Assistance from the Homeless Prevention and Rapid Re-Housing Program.

Each year the federal government provides funds as part of The Homelessness Prevention and Rapid Re-Housing Program, or HPRP. Much of the funding comes from ESG grants, but there can also be HUD programs, partnership with local communities, and other options available. The money will be used for paying for several assistance programs, including the following. Funds will support families help with rent payments and give assistance paying security deposits or utility bills. There will also be eviction prevention services, free hotel and motel vouchers, legal aid from attorneys, credit counseling, and more as part of Homelessness Prevention and Rapid Re-Housing.

The money is being provided to your local state housing authority related agencies. These state governments are then distributing the funds to charities and non-profits at the city and county level so that the money can be provided to those who need it most.

The goal of the Homelessness Prevention and Rapid Re-Housing Program (HPRP) is to provide financial assistance, counseling, and other services to prevent families and individuals from being evicted, losing their homes, or becoming homeless. The money will also be used to help those who are currently experiencing homelessness find both short term and permanent long term housing or apartments and stay in the new housing units.

Types of rental and housing assistance offered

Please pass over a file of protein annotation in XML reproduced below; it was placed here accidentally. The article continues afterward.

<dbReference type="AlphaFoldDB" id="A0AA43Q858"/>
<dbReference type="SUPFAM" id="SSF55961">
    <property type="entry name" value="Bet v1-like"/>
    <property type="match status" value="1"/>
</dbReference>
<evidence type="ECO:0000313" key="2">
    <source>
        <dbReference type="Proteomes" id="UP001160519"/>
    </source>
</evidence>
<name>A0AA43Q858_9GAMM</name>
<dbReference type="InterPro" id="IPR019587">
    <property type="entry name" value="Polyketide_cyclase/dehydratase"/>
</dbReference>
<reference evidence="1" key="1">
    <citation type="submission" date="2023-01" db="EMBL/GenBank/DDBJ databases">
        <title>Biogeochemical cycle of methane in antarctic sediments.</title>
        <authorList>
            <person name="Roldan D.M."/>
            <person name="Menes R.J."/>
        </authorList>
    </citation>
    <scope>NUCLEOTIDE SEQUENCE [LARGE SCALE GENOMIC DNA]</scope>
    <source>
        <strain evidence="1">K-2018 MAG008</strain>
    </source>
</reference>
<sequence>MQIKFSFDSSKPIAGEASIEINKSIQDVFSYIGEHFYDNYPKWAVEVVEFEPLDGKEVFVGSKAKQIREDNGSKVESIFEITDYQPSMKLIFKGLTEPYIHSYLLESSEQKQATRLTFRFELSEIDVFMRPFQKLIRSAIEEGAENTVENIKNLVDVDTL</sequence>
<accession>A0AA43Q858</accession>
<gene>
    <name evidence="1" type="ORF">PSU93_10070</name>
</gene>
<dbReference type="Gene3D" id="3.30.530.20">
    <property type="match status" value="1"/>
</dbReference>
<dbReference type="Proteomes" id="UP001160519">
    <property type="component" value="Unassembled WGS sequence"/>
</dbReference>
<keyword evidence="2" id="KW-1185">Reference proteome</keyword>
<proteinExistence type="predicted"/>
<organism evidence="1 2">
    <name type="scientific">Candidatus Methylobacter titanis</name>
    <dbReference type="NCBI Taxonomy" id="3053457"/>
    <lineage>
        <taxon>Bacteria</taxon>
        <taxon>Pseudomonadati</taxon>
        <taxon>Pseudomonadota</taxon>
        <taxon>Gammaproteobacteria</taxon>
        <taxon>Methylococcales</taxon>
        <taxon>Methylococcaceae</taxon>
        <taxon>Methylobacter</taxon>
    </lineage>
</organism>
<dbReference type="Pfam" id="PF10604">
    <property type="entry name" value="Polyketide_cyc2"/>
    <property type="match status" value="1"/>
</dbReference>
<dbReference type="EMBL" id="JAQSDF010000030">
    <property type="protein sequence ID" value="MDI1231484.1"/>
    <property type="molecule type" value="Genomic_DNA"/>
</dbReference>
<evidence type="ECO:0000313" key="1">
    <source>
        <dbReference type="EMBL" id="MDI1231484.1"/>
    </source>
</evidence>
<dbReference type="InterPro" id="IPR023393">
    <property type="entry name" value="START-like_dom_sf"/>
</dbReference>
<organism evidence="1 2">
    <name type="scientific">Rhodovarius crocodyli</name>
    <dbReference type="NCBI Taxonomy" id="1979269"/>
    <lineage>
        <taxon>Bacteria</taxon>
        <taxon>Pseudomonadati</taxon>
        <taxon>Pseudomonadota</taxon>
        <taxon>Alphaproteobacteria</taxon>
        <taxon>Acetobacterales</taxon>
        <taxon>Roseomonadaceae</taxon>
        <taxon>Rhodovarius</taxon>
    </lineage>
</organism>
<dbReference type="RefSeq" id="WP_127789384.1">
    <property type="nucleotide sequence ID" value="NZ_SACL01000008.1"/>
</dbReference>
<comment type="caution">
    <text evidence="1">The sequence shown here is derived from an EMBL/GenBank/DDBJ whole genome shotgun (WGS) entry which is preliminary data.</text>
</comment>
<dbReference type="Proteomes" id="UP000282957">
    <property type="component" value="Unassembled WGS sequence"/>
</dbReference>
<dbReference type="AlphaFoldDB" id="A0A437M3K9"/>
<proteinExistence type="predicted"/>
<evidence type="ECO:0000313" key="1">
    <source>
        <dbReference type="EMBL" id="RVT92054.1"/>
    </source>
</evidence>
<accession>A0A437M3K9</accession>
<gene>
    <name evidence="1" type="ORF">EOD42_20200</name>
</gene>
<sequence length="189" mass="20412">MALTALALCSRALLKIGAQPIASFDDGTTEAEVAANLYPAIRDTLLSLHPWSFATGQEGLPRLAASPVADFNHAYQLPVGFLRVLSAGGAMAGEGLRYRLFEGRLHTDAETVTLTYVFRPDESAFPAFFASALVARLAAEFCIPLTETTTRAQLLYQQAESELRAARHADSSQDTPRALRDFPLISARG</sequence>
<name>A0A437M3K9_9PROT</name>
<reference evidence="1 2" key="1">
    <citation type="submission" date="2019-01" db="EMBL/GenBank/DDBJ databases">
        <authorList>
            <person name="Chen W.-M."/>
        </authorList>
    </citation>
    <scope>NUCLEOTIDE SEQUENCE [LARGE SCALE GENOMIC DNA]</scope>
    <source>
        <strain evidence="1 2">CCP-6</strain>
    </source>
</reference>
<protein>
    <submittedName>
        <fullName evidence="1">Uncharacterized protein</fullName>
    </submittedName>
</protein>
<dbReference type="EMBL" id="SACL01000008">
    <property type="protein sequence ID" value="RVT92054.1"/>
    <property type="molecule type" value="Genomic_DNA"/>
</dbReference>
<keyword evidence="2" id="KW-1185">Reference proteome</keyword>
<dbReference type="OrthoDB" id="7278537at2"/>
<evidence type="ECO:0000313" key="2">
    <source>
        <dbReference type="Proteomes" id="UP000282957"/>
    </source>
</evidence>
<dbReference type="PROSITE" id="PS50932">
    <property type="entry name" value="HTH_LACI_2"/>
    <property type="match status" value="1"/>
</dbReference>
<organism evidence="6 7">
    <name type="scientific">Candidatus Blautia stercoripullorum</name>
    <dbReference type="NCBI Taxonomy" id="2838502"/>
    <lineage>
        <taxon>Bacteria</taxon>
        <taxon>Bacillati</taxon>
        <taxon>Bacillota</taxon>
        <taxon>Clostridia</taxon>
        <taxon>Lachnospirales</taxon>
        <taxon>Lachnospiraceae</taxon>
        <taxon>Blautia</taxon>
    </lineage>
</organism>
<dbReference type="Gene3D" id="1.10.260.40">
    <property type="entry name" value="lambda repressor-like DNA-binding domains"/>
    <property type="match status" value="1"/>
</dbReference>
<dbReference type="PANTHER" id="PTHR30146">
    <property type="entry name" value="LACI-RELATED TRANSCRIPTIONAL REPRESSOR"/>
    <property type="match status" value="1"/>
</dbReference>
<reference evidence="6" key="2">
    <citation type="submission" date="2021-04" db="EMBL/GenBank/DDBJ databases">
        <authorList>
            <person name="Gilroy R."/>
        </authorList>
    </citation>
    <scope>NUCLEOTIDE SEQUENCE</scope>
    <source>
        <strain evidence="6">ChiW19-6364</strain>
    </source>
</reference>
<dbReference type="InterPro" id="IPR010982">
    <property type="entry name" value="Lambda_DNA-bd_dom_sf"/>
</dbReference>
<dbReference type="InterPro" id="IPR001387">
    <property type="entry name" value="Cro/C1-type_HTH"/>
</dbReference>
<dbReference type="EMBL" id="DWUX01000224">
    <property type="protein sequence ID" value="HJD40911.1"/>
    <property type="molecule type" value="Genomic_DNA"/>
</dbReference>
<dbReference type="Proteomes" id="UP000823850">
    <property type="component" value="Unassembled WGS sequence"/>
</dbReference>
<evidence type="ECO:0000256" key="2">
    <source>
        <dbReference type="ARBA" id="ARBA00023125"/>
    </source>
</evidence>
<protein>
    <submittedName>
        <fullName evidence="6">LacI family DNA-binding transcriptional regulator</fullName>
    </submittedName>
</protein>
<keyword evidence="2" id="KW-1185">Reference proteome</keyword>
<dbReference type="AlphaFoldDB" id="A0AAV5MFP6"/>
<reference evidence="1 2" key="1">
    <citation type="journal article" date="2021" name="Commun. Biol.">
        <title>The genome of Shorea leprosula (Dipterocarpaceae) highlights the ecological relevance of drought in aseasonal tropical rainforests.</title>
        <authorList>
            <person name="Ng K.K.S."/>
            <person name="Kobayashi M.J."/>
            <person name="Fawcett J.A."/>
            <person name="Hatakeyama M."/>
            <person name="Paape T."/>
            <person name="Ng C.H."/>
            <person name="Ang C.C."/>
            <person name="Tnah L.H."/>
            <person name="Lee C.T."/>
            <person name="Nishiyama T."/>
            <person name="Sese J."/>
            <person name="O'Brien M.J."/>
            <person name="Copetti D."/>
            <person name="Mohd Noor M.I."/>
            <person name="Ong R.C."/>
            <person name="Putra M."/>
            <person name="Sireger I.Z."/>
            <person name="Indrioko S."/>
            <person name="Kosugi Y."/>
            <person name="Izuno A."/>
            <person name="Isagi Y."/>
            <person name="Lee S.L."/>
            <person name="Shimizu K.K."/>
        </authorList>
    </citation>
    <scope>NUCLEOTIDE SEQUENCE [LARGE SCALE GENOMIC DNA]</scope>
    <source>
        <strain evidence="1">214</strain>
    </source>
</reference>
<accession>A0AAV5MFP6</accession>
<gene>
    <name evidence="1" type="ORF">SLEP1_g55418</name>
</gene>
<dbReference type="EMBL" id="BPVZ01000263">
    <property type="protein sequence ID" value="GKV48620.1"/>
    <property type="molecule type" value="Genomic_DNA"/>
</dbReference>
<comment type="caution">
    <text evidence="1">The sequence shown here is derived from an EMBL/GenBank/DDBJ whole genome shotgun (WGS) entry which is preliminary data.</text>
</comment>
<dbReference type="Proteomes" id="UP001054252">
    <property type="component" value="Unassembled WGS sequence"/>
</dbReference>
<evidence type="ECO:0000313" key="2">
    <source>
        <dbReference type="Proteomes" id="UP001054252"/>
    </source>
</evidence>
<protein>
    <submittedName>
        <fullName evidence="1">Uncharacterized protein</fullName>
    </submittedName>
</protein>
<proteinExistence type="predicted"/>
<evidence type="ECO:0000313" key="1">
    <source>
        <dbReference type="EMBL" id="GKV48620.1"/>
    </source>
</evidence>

• The financial assistance is limited to the following:
    • payments for security deposits
    • rental assistance that can be short-term (up to 3 months) or long term (up to 18 months)
    • assistance in paying for utility deposits and help for paying utility bills
    • moving cost assistance to move into a new, more affordable home
    • vouchers for motels or hotels

 

 

 

 

  • Housing stabilization and relocation services offered include:
    • free legal services, including legal advice and representation in court proceedings, administrative assistance, and other issues related to tenant and landlord matters. Most rental and housing issues are addressed, excluding mortgage legal advice
    • counseling and case management
    • housing search services and placement
    • outreach and engagement
    • credit repair and advice

The financial aid from the Homelessness Prevention and Rapid Re-Housing Program (HPRP) is meant to be immediate. For example, at least 60 percent of the funds issued on a yearly basis need to be spent that year. In general, all the grant money must be spent within two years. So the resources available are very limited and it may run out. Most agencies distribute funds on a first come and first served basis to qualified applicants.

As indicated above, the funds are being provided to state and local governments, charities, and other non-profit organizations across the country. All of these organizations across the spectrum will provide the rental funds, counseling, case management and outreach to people facing eviction. There is also support for people who are currently homeless people. The goal is to provide a variety of programs and flexible financial assistance to enable households to stay in their homes and apartments, or help them find a home.